Early next week, the State Senate Democratic caucus will hold its organizational meeting for the new biennium. They will elect a new President Pro Tem to replace John Campbell; a new Majority Leader to replace Phil Baruth; and they will name the three members of the organizationally crucial Committee on Committees, which will later dole out committee memberships and appoint chairs and vice chairs.

Scuttlebutt has it that Sen. Tim Ashe has the Pro Tem job wrapped up, and that Windham County’s Becca Balint will succeed Baruth.

And it seems inevitable that Dick Mazza will retain his spot on the CoC, in spite of his long and loud advocacy for Republican Phil Scott’s gubernatorial bid. (And before that, Brian Dubie’s.) Honestly, Mazza might as well have spent 2016 just flipping the bird to the Democratic Party.

But all indications are that he’ll be reappointed. Which is weird in a lot of ways. First, the aforementioned display of apostasy.

Second, the other two members of the CoC are the President Pro Tem and the Lieutenant Governor. When that was John Campbell and Phil Scott respectively, they were like peas in a pod with Mazza.

But two guys who came out of the Progressive Party making common cause with Mazza? What that says to me is that Ashe and Zuckerman are more invested in the institution of the Senate than in advancing progressive policies.

Third, they’d all be from Chittenden County. Shouldn’t we be interested in a little geographic balance?

Fourth, and most striking to me, is that they’re all men.

Seriously? This doesn’t trouble Ashe or Zuckerman in the least?

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A tale of two parties

For the third weekend in a row, Vermont’s top Democrats are touring the state, rallying their voters and presenting a unified front behind Sue Minter. Pat Leahy, Peter Welch, David Zuckerman, TJ Donovan, Doug Hoffer, Beth Pearce, and Jim Condos have done more than their share to help carry Minter across the finish line.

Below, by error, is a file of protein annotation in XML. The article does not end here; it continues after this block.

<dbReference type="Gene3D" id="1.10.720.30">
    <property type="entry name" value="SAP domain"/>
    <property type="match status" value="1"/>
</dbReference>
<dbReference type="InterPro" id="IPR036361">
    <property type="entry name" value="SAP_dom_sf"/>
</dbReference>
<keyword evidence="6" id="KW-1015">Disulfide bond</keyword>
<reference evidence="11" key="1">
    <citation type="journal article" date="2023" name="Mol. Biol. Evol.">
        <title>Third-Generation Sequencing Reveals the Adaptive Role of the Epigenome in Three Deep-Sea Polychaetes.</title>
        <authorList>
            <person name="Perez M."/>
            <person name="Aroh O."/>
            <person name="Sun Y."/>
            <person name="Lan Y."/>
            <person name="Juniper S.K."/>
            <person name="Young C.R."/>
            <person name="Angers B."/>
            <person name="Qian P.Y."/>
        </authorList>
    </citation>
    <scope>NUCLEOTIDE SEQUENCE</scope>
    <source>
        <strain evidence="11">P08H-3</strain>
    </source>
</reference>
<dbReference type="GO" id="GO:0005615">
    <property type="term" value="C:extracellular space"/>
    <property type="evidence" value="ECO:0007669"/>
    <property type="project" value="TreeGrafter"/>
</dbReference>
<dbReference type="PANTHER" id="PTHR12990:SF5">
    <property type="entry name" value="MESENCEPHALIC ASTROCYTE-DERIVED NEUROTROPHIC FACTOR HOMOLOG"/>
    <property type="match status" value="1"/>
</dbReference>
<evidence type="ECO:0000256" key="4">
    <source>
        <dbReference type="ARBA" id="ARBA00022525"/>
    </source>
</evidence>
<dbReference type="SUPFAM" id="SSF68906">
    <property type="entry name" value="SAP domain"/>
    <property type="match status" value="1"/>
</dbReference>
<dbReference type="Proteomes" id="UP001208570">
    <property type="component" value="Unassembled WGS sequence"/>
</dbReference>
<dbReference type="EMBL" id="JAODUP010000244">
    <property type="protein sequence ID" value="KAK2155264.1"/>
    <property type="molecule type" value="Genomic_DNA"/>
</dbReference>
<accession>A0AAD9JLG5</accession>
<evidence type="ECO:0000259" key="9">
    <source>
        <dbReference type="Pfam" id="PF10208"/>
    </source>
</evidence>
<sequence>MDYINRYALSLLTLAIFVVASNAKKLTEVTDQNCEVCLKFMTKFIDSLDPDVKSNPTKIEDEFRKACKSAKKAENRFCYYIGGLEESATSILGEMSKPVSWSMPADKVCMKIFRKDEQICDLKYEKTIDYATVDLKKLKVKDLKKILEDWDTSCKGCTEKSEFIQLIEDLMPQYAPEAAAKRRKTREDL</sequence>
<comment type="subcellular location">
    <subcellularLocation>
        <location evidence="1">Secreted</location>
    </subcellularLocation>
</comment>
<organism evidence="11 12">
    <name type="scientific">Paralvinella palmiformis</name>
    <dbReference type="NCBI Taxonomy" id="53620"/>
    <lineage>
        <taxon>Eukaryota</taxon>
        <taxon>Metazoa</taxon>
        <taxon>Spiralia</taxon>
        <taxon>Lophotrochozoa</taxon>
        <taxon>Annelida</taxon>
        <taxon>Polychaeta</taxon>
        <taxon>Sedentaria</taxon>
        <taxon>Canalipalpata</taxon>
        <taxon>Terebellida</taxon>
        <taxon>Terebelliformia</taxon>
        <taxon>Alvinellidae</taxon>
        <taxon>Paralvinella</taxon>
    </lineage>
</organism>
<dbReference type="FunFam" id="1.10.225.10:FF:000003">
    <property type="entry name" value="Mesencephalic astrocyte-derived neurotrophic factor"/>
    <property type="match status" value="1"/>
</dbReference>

And most crucially, Bernie Sanders, who not only spent two weekends on the stump with Minter*, he gave her a tremendous infusion of campaign cash thanks to his millions of supporters across the country. It really has been a great display of unity — far beyond anything I’d hoped for when I advocated a one-weekend Bus Tour. It’s also an impressive show of the Democrats’ political star power, the depth of their talent and the breadth of their appeal.

*This weekend, he’s campaigning for Hillary Clinton in other states. 

Meanwhile, on the other side, we’ve got Phil Scott. And, um…

Phil Scott.

Bravely soldiering on, pretty much carrying the entire VTGOP on his broad, manly shoulders. Or trying to.

Really, who else is there? What other Vermont Republican might hope to draw a crowd or inspire the voters?

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Bernie Steps Up (and Pat Already Has)

Time for a follow-up to my recent post about the lack of support for Sue Minter from Vermont’s Congressional delegation. First, the good news:

Yep, that’s Bernie Sanders deigning to appear at not one, but two rallies on behalf of Sue Minter and the Democratic ticket. I’ll step out on a short limb here and predict that we’ll see more such events before Election Day. Extra added bonus: the involvement of Rights & Democracy. It’s nice to see them make the smart political calculation that a moderately liberal Democrat is a better choice than a questionably center-right Republican.

This erases the only question surrounding Bernie’s endorsement of the Democratic ticket last week: would he step up, step out, and make a public effort on their behalf? The answer is a developing but hearty “Yes!”

And now, the senior Senator from Vermont, Pat Leahy. Last week, I wondered why he hadn’t been more public with his backing of Minter. Well, that post generated a response from the Leahy camp listing all the times and places that the good Senator had appeared with Minter or acted on her behalf.

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A fascinating endorsement

Well, well. The Burlington Free Press has endorsed David Zuckerman for Lieutenant Governor.

Not that newspaper endorsements are worth the paper they’re largely no longer printed on, but this is the most fascinating one I’ve seen in a while. Zuckerman is arguably the most left-leaning candidate for statewide office we’ve had in a long time with a real shot at winning (sorry, Senator Pollina), and yet the usually conservative Free Press gave him its endorsement without a single mention of Republican Randy Brock.

That’s fascinating thing number one. Number two: when you read the editorial, it’s obvious that this is a bank shot setting up its inevitable endorsement of Phil Scott for Governor.

Number three: the Free Press attempted the rhetorical Triple Lutz of depicting David Zuckerman as a moderating force and a member of that most desirable of political categories, The Real Vermonter.

Sorry about that, Randy.